Turns out this type of tenon joint is called a " Yatoi-hozo", thanks Sebastian!
Funny too, because in a previous post where I was ranting about shachi-sen in the comment section, one of Chris Hall's posts that I referenced as a good source for information on layout went into great detail about the etymology of the name and kanji symbol. I was so enraptured by the joinery, I guess that I wasn't reading that closely.
OK, back to work.
I find it much easier to drill out as much of as possible first, then clean up using the chisels.
I've been waiting to use this chisel for a couple of years but never got around to making it pretty. The numbers on the handle are from the Japanese architecture school where this was used originally. Funny thing.... It was obvious thst they didn't use chisels very much, as the chisel had never been sharpened properly and it still had evidence of that weird thick oily crap that they put on tools to preserve them from rust. The kasura ring on the handle has seen plenty of use, though. Maybe it never needed sharpening, the steel is so good? I bought this on eBay for $25, figuring that a trade school probably knew more about good quality Japanese tools than I did. We were both right, it's a great chisel!
I cut the mortice too deep. This seems to be something that I need to work on. Maybe a mortice depth gauge will be the subject of an upcoming post. No real harm, it's just that it equates to wasted effort and it feels careless to not be as precise as possible.
The walls of the mortice are nice and vertical at least.
Though the inside doesn't look so nice. I should sharpen, but I'm still trying to rush, get finished with this thing before dark. I draw the lines inside the mortice, to define the slope of the dovetail.
Finally, an excuse to pull my "point of a sword" knife out of storage!
This is the perfect tool for shaving the inner walls of these oddly shaped mortices.
And here's where I left off for the night.
It's getting dark and starting to rain.
The next morning, I cut the stock for the rod tenon/Yatoi hozo.
That saw of Sebastian's sure cuts a straight line.
I have been working to better developed my eye. Sawing skills too, but when I make any cut, I pare or plane the cut surface by eye, until it looks good to me....THEN I check against the square.
This is another one of those stupid little things that seems to be paying large dividends. My sawing might not be perfect, but my eye accuracy is getting really good. It ends up saving lots of time really, as you don't need to use a square as often.
I place the tenon into the mortice, then mark to measure depth.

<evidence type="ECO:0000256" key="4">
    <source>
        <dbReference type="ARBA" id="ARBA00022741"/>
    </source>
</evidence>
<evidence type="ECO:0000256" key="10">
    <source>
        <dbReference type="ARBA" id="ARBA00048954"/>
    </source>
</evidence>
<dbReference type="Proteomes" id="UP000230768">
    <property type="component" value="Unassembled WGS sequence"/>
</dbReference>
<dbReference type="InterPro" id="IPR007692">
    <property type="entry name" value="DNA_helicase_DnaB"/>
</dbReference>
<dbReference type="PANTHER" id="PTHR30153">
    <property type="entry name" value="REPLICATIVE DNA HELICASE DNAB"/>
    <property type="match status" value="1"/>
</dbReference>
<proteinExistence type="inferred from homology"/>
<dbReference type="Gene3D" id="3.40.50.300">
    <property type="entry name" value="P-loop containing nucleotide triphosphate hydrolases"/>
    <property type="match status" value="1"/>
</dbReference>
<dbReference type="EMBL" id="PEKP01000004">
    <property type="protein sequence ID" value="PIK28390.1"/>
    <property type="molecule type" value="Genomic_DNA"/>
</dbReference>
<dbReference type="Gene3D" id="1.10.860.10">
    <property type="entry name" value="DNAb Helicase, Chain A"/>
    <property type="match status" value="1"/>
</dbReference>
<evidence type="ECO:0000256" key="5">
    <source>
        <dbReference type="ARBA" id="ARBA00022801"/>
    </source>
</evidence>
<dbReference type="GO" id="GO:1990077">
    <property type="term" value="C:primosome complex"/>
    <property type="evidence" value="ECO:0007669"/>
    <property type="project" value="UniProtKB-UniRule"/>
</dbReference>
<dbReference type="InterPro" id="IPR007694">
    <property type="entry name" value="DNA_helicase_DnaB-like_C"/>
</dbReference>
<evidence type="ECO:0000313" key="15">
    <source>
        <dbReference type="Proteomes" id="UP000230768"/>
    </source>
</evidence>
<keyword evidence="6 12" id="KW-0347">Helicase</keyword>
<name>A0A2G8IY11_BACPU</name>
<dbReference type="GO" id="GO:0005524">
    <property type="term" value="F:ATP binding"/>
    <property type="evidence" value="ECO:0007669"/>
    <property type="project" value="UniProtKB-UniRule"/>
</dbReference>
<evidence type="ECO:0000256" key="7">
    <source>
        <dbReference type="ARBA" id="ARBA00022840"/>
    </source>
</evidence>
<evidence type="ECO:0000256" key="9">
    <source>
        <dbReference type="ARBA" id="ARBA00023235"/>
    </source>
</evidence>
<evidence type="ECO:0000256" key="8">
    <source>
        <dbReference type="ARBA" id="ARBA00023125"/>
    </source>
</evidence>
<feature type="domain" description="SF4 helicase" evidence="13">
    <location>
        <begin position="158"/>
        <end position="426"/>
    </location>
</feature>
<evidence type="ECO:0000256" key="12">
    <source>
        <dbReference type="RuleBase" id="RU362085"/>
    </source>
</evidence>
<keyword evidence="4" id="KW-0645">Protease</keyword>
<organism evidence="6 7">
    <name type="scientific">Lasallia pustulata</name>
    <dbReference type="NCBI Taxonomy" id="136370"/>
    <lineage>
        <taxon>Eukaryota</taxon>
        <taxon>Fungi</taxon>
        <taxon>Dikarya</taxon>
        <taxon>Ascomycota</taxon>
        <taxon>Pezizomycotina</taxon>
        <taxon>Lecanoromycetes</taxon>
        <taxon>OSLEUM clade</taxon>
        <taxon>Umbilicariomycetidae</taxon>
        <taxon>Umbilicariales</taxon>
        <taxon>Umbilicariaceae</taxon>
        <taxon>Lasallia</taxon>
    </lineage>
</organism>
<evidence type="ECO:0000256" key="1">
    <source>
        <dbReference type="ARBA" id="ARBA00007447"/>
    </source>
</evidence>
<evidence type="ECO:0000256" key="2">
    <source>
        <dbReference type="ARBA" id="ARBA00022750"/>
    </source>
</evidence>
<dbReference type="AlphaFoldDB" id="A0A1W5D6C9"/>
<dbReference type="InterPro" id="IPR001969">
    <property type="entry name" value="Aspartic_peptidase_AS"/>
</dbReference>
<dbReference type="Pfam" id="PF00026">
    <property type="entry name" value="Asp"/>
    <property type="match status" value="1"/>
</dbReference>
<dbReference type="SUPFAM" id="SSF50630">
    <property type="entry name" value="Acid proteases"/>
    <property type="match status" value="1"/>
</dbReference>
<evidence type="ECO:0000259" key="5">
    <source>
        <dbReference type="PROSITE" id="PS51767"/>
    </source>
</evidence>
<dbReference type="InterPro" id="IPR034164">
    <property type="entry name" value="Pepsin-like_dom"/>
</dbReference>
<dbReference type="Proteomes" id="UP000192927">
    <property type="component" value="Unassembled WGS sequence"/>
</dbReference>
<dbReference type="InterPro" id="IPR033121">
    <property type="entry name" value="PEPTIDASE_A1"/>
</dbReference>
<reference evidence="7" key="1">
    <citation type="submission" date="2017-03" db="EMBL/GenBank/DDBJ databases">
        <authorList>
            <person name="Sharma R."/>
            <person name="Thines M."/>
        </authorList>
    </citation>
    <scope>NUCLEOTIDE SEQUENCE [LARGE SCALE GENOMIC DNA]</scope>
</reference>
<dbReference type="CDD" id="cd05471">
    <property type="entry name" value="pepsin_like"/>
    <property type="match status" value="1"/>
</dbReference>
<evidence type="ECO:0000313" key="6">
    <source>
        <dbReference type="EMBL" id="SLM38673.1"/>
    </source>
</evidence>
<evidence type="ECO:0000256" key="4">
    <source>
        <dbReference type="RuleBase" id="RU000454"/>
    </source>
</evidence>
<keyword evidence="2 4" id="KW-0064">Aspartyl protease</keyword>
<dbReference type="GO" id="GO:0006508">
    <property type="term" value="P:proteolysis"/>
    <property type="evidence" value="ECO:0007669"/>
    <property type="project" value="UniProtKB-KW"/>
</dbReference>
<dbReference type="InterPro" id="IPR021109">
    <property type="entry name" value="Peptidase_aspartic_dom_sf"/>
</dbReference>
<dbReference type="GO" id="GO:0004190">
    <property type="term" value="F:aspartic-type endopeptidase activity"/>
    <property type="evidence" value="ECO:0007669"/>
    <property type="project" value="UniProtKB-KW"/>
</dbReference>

I place the tenon exactly as I wish it to finish out, then mark for the shachi-sen retaining pins.
In cutting the trench for the pins, I want to taper things just a bit, to help draw the tenon tighter into the mortice.
I taper about 1.5 mm, but a little more might have been better. 2-2.5mm maybe?
Ha! Too loose!
Almost 1/8"..... Good god!
You can fix nearly everything using glue and wood shavings.
I used 4 thick shavings that I found on the ground.
Do some laundry while I wait for the glue to dry.
About 1/64" was added to the thickness. It doesn't seem like much, but it's enough.
I chose 1" width.
But because the shachi-sen are trapezoidal in shape, the stock that I need should be at least 1-1/8".
Time to assemble.
Here is where all of my "skill" practice comes to term. All surfaces are trued by chisel or plane, verified by eye, I cut to the line if I can, then before I offer the pieces up, I check again. Can I make it more perfect?
Whenever I have been dissatisfied with the outcome of nearly any project, it has usually been because I cut a corner somewhere, didn't check or verify something, or was just in a hurry. It's funny to me that I just am getting the hang of this now but, working with care and focus is SOOO much faster.
Anyways, one time, no trial fitting really. Don't get me wrong, it's not perfect, but it's decent.
There is a slight gap at the shoulder. I wonder how well these shachi-sen will draw up the joint?
All that fuss over measuring the width of the shachi-sen, and I just eyeball it, haha.
I use my cutting gauge. I should set it a touch deeper, but oh well. These are great tools to know about. They are dirt simple, make one.
As my compatriots have advised, I cut the angles for the trapezoidal shachi-sen by eye.
It's a perfect fit. Too perfect, actually, because I had intended to taper them so that they would draw the joint tighter, haha.
Mystery wood from the dump. Hard, smooth and looks like ham.
This time I remember to leave the stock about 1/8" fat (I guess that I'm still thinking about ham, haha).
The stock is long enough to provide materials for both pins, mirror images of each other, which is very handy. That means that I can place a mark that divides the piece in two, then taper each end. That probably doesn't make much sense, but if you think of turning the shachi-sen stock into a long, blunt diamond shape, you would be close.
I tapered the stock enough to fit into the mortice.
Maybe a little much, as the pins sunk nearly home using only firm hand pressure.
The small hammer drove the pins in fully. Both bottomed out, so they should've been a touch wider.
Even so, the joint pulled together perfectly.
Even the ugly side of the joint. Remember when I said that I only surfaced and measured from two faces?
Pretty darn good.
So, here we have it, the Yatoi-hozo joint, Project Mayhem #3, my first real success.
The others were adequate, but not satisfying. This one felt right.